Nearly one hundred students and faculty attended Sarah Rogerson’s lecture in the SSU on Monday Sept. 24, titled “Immigration, Executive Power and the Constitution.” The lecture was in celebration of Constitution Day, which takes place annually on Sept. 17 in honor of the signing of the U.S. Constitution. The event was not only intended for students interested in political science, but those of all majors, political affiliations, and backgrounds.
After a performance of the Star Spangled Banner by the Siena Chamber Singers, Dr. Cutler, political science professor at Siena, introduced Rogerson. Rogerson is a clinical professor of law at Albany Law School, and the director of the Immigration Law Clinic and the Law Clinic & Justice Center.
“If you live and work in the United States, you are going to encounter immigration issues,” Rogerson explained. “The word ‘immigration’ is not found in the Constitution, so what gives?” She used a powerpoint to explore the Constitutional basis regarding immigration, showing students passages from the document and describing their origin.
Rogerson spoke on a number of immigration issues in our headlines today, including the broken legal system, Muslim Ban, and Deferred Action for Childhood Arrivals (DACA). She also discussed the ways in which immigration is depicted by the media. “Labels and terminology are important,” she said. “In order to be an immigrant, you have to have an intent to stay.” Rogerson emphasized the importance of knowing the difference between immigrant as a legal term and immigration/immigrating as a verb, something that is very hard to communicate through the news and news cycles.
Rogerson’s keynote lecture was valuable to all students and a great reflection of Constitution Day 2018. Check out and like our Facebook page to stay updated on upcoming SoLA events!
What’s the first thing that comes to mind when you think of sculptures? Probably not tuna sandwiches. But for sculptor Madison LaVallee, sandwiches help her deal with a way of thinking about sculpture. Tuna sandwiches represent the time she spent growing up with her grandmother and bring back the sense of nostalgia over sharing a meal together. The sandwiches also reflect her grandparents’ gender roles, which she described as the “traditional gender roles of the 1950s family unit” – her grandma was a stay-at-home mom and her grandpa worked for General Electric.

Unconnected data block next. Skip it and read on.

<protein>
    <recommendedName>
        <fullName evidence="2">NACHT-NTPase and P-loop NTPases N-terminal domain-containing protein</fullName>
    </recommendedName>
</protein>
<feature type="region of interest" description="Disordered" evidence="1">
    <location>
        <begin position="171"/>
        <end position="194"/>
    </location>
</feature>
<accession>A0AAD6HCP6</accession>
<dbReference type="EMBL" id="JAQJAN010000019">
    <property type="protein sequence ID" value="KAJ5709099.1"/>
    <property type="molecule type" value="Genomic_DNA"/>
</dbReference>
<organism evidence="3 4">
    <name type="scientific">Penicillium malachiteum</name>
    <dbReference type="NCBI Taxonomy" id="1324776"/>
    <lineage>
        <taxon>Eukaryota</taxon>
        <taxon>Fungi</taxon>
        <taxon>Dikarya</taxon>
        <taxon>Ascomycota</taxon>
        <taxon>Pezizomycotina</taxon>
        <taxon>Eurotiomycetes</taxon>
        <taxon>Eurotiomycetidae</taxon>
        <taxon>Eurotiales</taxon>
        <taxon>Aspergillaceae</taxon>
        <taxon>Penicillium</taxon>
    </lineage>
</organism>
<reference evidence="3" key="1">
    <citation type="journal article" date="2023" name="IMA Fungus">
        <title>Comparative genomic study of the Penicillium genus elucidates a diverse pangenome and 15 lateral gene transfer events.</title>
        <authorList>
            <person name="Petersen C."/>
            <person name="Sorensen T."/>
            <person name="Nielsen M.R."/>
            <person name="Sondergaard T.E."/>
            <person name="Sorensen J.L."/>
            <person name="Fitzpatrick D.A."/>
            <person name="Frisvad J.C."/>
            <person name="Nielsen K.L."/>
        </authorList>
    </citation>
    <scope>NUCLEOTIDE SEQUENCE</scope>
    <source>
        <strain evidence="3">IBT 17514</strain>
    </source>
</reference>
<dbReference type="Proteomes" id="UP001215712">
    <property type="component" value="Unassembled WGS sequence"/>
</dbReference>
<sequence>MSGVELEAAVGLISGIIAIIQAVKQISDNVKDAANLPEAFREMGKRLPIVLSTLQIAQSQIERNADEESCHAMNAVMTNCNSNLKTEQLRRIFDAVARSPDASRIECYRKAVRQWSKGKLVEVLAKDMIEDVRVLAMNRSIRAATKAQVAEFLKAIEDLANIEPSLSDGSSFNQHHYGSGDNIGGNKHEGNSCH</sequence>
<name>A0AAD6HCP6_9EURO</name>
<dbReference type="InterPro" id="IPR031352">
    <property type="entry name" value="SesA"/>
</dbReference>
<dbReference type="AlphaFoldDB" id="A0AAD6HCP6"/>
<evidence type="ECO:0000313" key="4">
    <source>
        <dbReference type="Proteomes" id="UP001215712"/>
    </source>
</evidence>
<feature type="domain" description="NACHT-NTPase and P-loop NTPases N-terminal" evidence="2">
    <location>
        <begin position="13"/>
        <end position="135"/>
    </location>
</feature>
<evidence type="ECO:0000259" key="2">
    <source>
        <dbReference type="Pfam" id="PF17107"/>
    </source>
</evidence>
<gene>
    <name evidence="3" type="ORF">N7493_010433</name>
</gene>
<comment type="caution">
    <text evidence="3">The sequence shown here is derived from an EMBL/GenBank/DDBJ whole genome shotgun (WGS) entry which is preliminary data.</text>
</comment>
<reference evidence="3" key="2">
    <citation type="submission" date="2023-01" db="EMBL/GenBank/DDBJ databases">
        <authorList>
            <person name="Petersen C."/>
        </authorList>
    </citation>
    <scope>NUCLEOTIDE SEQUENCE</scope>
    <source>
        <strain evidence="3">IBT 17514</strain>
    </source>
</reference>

LaVallee and a student work with materials
LaVallee makes “material sandwiches” when sculpting. Her works focus on materials used in the home, which she stacks together in resemblance of a sandwich. She sculpts with what she considers “material outcasts” – drywall, carpet underlay, and popcorn ceiling paint – to make her unique sculptures. LaVallee initially thought sculptures had to be sophisticated and created through negative space, a notion which she rejects in her own work. She showed the audience images of her finished works, one of which included bricks from her childhood home. The materials themselves are symbolic, not only of home, but of the memories they elicit in the viewer. LaVallee explained that her works were not site-specific but site-related. “I’m thinking about that place and responding to it,” she said.
Students collect materials during a hands-on activity
Her background was originally in drawing and painting, but LaVallee was drawn to sculpting. “I was unsure how to navigate what it meant to be a sculptor,” LaVallee said. “I kind of wanted to experiment.” During her residency, LaVallee began making industrial sculptures in the woods, which caused her to realize how disconnected she had been from nature. She started introducing fake trees and green elements, placing them with construction materials, in her sculptures. “I’m identifying with nature in this faux, false way,” she explained.
Students pose with their finished sculptures
LaVallee conducted a hands-on activity for students at the end of her talk. She brought crates full of materials, including chicken wire, yarn, cardboard, and pipe cleaners. Though there were no rules on what types of sculptures to make, LaVallee encouraged students to pick one “hard” and “soft” material while crafting. They were able to piece their work together with a hot glue gun and take them home to keep as a reminder of LaVallee’s work and inspiration.
Students can check out LaVallee’s work on Instagram at @madisonlavallee_art.